It’s not a secret that Instagram has been prioritizing Reels over photos for quite a while now. I’ve seen many creators and artists switching to TikTok-esque short-form videos, complaining that they feel like they need to do it if they want to keep their reach.
As a recent report shows, it’s not merely a feeling. Social media marketing platform Later did a thorough analysis of Instagram content to compare the reach of traditional posts between 2019 and 2022. As it appears, the reach for traditional posts decreased by 44%! Could Reels be to blame?
Later observed over 81 million traditional Instagram posts, including images, carousels, and videos. They excluded Rees and IGTV, and observed the reach for the observed posts between January 2019 and February 2022. According to the study, the average engagement rate for feed posts in 2019 was 5.16%. “By the end of 2021, this number decreased to 2.88%,” Later writes. What’s more, the downward continues and it’s consistent for all of the traditional feed posts.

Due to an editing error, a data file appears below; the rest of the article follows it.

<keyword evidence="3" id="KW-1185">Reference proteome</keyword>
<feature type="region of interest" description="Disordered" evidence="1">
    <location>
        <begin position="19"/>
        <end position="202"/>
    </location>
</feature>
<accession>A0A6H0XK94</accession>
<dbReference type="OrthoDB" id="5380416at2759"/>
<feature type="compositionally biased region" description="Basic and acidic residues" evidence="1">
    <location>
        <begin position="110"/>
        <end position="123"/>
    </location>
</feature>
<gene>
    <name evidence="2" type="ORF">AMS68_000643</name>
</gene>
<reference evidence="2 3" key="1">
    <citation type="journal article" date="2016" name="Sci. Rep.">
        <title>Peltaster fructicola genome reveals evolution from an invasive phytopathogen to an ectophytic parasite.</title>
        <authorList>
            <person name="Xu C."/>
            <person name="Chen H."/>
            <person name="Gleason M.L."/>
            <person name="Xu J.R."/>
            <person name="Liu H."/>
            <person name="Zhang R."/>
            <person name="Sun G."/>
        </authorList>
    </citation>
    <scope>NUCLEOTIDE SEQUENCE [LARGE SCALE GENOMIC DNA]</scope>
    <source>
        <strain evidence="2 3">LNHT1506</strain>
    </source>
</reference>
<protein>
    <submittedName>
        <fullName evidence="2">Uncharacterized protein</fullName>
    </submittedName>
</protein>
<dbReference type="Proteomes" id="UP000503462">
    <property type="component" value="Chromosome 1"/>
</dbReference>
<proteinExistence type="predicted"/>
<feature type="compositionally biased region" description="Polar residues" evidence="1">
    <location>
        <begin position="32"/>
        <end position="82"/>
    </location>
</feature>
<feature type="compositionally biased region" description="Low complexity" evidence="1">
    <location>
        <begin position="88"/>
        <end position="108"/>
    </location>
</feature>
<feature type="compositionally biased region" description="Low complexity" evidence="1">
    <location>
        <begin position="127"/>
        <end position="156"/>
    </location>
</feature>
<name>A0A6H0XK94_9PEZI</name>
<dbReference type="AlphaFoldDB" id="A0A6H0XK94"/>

Instagram feed posts see big drop in engagement following Meta’s push on Reels*
Average engagement rate for feed posts in 2019: 5.16%.
Average engagement rate for feed posts in 2021: 2.88%.
*based on data from 81+ million IG feed posts pic.twitter.com/sBYFrz1IHv
— Matt Navarra (@MattNavarra) July 13, 2022
So, are Reels to blame? In short: yes, according to Later. The introduction of Reels in August 2020 has affected the downward trend for photos and other traditional posts. But those who have embraced Reels as a part of their strategy, engagement rates have remained consistent, Later claims. Even better, some creators have actually seen positive growth.
If you’re a photographer, I believe you feel that Instagram hates you. I do too. I’m stubbornly posting photos of my embroidery and jewelry rather than shooting Reels. I do have some of those short videos, sure, but I rarely film them. I’m really not into feeding Instagram’s tricky algorithm, but rather expressing myself through what I do well – and that’s arts & crafts paired with photography. Sadly, it looks like I need to play by someone else’s rules if I want my work to be seen. On Instagram, it’s not enough to just be good at what you do.
Take a look at the report on Later blog, and let me know – have you noticed a drop in engagement with your photos on Instagram?